Joseph Locke,

Making the Bible Belt: Texas Prohibitionists and the Politicization of Southern Religion(Oxford University Press, 2017).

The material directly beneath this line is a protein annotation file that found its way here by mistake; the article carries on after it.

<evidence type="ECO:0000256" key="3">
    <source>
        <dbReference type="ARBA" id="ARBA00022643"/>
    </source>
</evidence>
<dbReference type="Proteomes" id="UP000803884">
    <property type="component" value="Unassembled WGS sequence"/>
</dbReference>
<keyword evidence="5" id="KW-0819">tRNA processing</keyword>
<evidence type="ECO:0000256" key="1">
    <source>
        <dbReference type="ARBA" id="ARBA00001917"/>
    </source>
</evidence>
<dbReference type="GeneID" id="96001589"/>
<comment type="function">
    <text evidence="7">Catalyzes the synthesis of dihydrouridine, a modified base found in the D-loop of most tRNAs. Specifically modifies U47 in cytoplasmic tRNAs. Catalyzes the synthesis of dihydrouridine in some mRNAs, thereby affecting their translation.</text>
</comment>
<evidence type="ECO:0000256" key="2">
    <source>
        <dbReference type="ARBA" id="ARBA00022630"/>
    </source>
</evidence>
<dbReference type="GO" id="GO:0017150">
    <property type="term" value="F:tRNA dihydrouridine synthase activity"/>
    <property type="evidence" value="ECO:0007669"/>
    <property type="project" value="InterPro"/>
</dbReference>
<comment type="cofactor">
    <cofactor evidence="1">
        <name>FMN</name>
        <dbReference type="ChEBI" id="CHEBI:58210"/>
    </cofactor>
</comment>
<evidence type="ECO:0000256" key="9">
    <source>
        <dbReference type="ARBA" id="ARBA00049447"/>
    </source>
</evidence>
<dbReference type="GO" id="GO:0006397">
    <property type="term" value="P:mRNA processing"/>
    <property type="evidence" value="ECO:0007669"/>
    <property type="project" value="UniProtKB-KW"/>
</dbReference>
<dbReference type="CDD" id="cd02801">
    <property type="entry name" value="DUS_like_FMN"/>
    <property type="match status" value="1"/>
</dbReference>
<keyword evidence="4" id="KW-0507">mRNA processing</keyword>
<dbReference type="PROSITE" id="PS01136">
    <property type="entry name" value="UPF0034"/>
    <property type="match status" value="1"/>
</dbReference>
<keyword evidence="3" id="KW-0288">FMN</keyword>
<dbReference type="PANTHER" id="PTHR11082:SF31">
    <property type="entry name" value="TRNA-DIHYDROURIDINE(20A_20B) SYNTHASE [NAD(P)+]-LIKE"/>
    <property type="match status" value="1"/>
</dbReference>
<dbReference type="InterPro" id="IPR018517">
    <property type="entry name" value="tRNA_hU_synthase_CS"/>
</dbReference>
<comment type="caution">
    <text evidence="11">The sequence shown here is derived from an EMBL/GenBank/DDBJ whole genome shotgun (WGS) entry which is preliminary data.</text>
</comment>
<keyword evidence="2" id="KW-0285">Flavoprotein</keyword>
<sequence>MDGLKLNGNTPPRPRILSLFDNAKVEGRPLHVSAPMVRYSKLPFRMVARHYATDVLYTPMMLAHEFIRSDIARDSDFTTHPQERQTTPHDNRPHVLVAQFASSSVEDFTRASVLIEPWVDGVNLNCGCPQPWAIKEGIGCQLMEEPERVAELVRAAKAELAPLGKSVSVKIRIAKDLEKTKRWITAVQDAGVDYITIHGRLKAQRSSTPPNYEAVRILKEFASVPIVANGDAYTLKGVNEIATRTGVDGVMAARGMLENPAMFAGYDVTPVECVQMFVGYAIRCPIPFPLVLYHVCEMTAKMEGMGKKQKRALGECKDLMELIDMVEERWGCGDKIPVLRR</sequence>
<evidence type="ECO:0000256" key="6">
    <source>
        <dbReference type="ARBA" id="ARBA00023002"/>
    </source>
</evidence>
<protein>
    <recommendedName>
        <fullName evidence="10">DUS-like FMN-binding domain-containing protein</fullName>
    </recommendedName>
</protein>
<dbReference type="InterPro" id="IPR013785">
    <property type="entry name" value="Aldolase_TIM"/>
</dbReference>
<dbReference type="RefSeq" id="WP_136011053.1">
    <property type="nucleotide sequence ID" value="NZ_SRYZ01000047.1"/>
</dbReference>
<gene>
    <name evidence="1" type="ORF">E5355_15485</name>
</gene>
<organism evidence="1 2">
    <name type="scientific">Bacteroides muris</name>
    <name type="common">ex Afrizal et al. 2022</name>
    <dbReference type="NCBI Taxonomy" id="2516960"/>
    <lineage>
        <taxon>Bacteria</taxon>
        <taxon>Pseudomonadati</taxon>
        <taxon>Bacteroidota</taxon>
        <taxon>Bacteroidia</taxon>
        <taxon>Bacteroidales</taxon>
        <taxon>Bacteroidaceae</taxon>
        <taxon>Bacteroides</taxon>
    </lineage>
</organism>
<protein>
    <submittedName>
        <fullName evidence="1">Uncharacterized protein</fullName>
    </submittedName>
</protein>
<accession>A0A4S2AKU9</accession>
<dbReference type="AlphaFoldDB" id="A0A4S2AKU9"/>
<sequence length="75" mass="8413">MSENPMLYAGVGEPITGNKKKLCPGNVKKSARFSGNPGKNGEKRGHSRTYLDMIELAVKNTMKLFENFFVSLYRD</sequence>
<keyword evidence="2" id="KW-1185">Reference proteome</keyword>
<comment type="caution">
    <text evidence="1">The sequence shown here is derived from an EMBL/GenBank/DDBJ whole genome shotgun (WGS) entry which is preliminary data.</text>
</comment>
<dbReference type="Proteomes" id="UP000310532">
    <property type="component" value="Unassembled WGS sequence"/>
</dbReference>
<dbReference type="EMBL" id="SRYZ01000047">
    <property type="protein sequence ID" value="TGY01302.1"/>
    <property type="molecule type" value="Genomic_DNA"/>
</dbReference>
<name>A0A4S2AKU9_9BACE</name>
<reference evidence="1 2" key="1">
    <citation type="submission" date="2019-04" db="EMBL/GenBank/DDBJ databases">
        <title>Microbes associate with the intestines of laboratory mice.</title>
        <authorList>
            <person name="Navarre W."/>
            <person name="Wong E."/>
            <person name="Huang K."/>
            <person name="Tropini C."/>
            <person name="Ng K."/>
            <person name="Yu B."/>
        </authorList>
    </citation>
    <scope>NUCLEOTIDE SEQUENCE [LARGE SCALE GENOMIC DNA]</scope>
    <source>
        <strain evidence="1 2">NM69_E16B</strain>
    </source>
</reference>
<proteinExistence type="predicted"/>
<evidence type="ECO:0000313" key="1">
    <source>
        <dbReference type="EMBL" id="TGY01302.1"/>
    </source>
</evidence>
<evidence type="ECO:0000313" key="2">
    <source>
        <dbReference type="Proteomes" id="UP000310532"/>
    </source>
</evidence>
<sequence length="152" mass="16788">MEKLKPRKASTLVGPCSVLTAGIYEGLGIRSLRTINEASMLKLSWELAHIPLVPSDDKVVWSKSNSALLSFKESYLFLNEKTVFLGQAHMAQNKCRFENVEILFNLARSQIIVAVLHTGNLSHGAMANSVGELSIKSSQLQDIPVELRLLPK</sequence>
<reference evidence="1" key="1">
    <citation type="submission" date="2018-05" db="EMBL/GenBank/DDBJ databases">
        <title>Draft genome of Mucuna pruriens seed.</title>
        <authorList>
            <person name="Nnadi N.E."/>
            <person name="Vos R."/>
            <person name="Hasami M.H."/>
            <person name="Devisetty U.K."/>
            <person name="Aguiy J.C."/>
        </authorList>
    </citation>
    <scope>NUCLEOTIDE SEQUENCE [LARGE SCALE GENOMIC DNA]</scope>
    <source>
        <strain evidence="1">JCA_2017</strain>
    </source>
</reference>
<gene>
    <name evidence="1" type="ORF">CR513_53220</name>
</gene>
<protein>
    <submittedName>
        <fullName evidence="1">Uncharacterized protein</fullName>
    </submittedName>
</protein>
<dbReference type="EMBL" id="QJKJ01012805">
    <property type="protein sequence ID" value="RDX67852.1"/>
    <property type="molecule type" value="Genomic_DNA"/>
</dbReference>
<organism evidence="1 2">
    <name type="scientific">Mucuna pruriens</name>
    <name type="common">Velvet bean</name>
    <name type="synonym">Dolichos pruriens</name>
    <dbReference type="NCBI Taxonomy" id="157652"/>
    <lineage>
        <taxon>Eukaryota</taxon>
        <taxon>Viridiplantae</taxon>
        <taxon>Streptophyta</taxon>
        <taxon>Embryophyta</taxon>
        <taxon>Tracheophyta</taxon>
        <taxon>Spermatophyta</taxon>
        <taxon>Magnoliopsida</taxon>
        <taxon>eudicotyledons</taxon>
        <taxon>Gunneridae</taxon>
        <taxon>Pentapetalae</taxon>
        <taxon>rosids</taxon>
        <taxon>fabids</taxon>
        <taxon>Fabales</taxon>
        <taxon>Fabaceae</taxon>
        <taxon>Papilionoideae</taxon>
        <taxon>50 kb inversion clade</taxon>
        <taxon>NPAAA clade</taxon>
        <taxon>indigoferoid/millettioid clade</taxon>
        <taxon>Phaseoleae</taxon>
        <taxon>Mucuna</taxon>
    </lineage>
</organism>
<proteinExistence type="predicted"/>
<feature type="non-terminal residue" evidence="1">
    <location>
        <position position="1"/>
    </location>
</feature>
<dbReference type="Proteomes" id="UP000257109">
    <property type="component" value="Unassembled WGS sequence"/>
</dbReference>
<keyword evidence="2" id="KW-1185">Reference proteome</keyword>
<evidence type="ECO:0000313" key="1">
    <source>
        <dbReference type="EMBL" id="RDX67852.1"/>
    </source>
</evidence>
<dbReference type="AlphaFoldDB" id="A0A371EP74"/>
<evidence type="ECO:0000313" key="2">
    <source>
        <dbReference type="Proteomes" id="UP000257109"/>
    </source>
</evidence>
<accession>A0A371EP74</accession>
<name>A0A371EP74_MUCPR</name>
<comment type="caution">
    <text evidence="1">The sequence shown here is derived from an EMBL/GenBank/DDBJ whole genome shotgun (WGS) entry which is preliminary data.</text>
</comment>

By reconstructing the religious crusade to achieve prohibition in Texas, Making the Bible Belt reveals how southern religious leaders overcame long-standing anticlerical traditions and built a powerful political movement that injected religion irreversibly into public life. H.L. Mencken coined the term “Bible Belt” in the 1920s to capture the peculiar alliance of religion and public life in the American South, but the reality he described was only the closing chapter of a long historical process. Through the politics of prohibition, and in the face of bitter resistance, a complex but shared commitment to expanding the power and scope of religion transformed southern evangelicals’ inward-looking restraints into an aggressive, self-assertive, and unapologetic political activism. Early defeats forced prohibitionist clergy to recast their campaign as a broader effort that churned notions of history, race, gender, and religion into a moral crusade that elevated ambitious leaders such as the pugnacious fundamentalist J. Frank Norris and US senator Morris Sheppard, the “Father of National Prohibition,” into national figures. By exploring the controversies surrounding the religious support of prohibition in Texas, Making the Bible Belt reconstructs the purposeful, decades-long campaign to politicize southern religion, hints at the historical origins of the religious right, and explores a compelling and transformative moment in American history.